Obituary: Veteran actor, Akin Ogungbe, passes on, marking the end of a glorious era

Akin Ogungbe [Photo: africanartswithtaj.blogspot.com]

Mr. Ogungbe set up and supervised the 50:50 company to capture the early filmic phase of today’s corridor of the Yoruba Nollywood

The curtain is gradually drawing to a close for the inspiring Yoruba Travelling Theatre movement with the demise Wednesday of 78-year old Akin Ogungbe at his Iberekodo home in Abeokuta, Ogun State.

Mr. Ogungbe was a notable name in the movement that was pioneered by the late Hubert Ogunde, a former police constable, who in 1946 later took to active, professional, theatre life by forming a travelling company headquartered in his Ososa country home of Ogun state.

The Yoruba travelling theatre featured elaborate entertainment and spectacle in its definition as a quintessential audience-theatre, and Mr. Ogungbe’s unique contributions to that was generally thought to be the exploration of grand mytho-historical themes, and the introduction of such events like acrobatics and fire-eating acts in the opening and closing stages of the plays to create a sense of sustained audience engagement.

Other pioneering names in the first generation of that movement included Kola Ogunmola, and Duro Ladipo, all now deceased.

Braced by a nasty illness that kept him down at Abeokuta for most of his recent years, Mr. Ogunde had maintained a very active and energetic youth career that contributed, with merit, in giving the Yoruba traveling theatre a professional and respectable profile.  That theatre movement, according to the respected theatre historian and critic, Biodun Jeyifo, had about 120 companies out of which women led two of such companies by the year 1984.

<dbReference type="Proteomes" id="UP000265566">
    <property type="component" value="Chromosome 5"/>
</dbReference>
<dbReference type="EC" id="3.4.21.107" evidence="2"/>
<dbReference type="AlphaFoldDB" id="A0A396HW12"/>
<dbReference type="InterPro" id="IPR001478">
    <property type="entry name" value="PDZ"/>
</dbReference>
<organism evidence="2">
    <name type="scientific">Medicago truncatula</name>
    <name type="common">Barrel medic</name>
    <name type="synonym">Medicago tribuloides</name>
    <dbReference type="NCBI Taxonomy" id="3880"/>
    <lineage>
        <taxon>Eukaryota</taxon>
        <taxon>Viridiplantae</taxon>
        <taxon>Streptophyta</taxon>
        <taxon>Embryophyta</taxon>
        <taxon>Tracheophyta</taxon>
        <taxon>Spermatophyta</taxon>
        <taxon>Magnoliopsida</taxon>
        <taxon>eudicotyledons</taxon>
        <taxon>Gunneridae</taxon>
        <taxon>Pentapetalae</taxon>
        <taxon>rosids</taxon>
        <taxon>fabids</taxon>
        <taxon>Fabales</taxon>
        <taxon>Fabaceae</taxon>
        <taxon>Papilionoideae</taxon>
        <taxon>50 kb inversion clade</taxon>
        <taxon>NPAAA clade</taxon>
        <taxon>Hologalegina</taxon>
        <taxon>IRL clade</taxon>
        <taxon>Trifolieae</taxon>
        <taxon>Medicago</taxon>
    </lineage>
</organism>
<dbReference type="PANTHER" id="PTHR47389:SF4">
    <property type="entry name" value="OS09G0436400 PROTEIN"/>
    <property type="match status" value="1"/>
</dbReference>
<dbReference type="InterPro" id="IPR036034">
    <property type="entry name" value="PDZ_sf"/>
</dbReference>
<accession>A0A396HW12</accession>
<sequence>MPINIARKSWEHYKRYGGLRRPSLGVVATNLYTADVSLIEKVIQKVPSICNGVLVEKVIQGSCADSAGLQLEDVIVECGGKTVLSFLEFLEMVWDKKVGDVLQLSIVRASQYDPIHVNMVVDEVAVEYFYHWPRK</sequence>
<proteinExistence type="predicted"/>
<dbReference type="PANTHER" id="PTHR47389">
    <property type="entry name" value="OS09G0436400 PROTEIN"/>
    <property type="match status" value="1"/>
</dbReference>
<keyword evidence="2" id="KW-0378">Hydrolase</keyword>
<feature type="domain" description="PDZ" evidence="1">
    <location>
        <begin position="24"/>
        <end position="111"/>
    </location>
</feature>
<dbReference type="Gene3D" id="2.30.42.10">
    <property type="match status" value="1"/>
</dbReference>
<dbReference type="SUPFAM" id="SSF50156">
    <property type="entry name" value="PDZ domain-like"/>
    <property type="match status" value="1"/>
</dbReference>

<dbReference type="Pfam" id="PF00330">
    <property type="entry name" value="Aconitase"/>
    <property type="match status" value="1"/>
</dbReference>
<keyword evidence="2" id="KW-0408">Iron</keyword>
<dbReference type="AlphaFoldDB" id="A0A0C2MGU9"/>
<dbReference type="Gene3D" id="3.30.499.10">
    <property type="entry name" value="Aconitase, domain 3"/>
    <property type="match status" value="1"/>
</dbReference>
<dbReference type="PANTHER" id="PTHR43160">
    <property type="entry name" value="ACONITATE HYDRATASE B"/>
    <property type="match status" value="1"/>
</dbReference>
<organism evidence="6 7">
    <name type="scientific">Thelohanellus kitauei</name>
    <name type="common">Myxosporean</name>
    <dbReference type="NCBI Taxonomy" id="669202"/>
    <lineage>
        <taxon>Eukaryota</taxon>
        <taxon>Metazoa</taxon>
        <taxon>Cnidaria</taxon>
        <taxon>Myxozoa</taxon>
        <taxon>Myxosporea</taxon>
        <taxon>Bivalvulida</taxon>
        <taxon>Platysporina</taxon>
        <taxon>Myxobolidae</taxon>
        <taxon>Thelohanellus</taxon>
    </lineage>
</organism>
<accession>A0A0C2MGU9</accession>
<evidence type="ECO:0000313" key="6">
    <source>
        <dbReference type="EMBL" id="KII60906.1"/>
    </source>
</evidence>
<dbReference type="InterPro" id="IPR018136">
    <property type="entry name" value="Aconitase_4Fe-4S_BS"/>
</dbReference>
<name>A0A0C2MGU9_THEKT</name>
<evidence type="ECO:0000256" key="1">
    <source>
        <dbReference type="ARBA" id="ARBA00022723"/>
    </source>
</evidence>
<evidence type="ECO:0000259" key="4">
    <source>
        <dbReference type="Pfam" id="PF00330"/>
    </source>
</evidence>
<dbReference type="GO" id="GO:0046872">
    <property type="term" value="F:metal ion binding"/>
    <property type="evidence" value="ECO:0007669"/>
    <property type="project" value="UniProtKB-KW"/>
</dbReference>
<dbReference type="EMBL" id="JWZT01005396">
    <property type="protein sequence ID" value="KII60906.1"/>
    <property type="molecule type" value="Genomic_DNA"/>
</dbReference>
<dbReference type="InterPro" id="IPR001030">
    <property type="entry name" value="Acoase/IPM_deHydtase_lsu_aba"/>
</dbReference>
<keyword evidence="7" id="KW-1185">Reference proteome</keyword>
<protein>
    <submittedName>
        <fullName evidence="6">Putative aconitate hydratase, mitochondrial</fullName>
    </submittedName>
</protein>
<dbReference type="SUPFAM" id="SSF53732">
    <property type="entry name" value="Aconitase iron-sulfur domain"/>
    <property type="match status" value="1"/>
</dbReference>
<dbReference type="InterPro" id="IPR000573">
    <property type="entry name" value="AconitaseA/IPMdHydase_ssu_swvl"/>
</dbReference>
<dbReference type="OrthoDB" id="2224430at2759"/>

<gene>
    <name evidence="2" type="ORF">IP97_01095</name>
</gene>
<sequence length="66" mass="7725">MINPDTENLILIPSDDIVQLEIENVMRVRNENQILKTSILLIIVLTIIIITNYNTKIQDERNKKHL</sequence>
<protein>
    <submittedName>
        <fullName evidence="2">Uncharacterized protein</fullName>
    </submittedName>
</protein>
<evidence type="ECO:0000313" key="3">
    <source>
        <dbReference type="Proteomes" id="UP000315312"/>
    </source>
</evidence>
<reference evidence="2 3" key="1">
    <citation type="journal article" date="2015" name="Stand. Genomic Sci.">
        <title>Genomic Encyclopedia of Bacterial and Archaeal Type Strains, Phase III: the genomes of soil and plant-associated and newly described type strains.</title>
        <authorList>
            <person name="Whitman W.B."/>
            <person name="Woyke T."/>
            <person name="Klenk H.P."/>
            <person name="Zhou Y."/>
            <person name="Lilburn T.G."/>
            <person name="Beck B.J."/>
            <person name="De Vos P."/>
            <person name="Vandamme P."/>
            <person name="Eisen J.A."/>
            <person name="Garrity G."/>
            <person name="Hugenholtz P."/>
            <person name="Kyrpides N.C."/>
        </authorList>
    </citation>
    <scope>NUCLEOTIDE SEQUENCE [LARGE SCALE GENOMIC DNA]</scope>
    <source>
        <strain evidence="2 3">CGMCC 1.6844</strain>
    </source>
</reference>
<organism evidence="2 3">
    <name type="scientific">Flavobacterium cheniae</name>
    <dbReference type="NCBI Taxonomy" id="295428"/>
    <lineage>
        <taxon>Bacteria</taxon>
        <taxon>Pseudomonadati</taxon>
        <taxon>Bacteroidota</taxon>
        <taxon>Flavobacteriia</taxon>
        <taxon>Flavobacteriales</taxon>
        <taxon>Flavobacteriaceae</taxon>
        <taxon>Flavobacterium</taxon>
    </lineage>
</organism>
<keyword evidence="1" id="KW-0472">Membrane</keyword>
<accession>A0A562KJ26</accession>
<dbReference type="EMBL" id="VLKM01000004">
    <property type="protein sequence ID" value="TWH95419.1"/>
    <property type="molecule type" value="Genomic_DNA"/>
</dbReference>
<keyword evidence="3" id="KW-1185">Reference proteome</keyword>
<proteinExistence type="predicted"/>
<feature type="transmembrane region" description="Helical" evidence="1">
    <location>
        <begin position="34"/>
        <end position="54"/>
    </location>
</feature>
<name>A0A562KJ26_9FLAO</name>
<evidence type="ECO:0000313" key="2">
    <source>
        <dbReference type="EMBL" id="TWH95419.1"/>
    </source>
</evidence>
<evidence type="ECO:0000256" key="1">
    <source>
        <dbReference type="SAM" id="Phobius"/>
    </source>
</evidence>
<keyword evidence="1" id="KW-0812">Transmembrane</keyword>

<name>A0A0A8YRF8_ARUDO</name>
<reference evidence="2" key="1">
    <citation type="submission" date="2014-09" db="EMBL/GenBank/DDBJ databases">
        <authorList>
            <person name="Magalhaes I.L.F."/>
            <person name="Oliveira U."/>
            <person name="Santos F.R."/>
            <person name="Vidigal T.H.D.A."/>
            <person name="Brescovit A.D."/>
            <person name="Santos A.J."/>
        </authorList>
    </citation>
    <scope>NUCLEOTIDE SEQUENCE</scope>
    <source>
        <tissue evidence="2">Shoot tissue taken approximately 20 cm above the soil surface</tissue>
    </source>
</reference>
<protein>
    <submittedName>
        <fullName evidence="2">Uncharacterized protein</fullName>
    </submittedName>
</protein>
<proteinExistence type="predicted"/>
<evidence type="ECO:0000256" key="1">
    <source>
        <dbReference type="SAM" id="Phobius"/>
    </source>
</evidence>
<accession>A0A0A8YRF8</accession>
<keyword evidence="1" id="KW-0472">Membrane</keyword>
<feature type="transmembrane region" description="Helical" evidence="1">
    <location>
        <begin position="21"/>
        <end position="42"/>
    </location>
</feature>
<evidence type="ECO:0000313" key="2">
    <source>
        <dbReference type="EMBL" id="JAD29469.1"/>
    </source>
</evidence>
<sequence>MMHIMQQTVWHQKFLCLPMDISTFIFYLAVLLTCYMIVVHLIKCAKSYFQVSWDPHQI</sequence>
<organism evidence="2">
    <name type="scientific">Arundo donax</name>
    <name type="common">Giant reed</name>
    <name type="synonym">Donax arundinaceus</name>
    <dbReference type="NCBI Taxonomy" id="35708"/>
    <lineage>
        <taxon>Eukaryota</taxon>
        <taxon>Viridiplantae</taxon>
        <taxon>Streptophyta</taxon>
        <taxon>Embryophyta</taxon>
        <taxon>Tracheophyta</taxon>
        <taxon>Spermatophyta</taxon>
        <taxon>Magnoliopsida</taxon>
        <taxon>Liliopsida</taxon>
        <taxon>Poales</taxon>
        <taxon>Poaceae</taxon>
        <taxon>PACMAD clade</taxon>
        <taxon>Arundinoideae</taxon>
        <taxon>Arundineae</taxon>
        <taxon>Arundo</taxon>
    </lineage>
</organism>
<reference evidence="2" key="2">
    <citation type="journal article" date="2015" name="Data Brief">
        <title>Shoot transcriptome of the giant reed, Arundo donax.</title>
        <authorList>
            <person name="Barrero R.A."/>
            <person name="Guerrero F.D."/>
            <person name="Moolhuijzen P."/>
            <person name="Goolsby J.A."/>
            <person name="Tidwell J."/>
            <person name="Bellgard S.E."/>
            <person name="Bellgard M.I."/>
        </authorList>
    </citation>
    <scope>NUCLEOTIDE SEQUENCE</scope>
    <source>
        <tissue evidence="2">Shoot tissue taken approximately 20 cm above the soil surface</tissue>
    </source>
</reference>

Scholars date the origins of this theatre to the ancestral Egungun cults in Yoruba culture from which it went through many phases—some latent, some elaborate– in a 30-year wandering motion called the Alarinjo episode, between the fifties and the early eighties.

The decade of the nineties, however, saw the Yoruba indigenous theatre companies transit almost wholly to the filmic/televisual chapter of its history, and again Mr. Ogungbe followed the leads of the principals in this process. Along with the examples of the Ogunde Cinema, and the Moses Olaiya Cinema, Mr. Ogungbe set up and supervised the 50:50 company to capture the early filmic phase of today’s corridor of the Yoruba Nollywood.

Mr. Ogungbe’s place in the spotted landscape of this movement will be assured mostly on account of the famous scions that came through his patronage. Two towering presence of that pupillage are the famous duo– Ishola Ogunsola, known as I-Show Pepper, and Jimoh Aliu, the performer who made name on the stage and as a major entertainer for the military during the Nigerian civil war.

Besides, many children and spouses who have continued in the family tradition survive Mr. Ogungbe.

Family members said Mr. Ogungbe will be buried on Thursday in Abeokuta, and speaking to PREMIUM TIMES, amidst a throng of mourners, the immediate younger brother of the late actor, Claudius Olaseinde-Ogungbe, declared pointedly that “We are all learning to understand the meaning of this passage and the immensity of this demise which we all now know will create a long vacuum in the theatre industry.”

In the pattern of the tradition that characterized the domestic life of members of this movement, the deceased left behind many wives and children, some of them forming part of his theater group.


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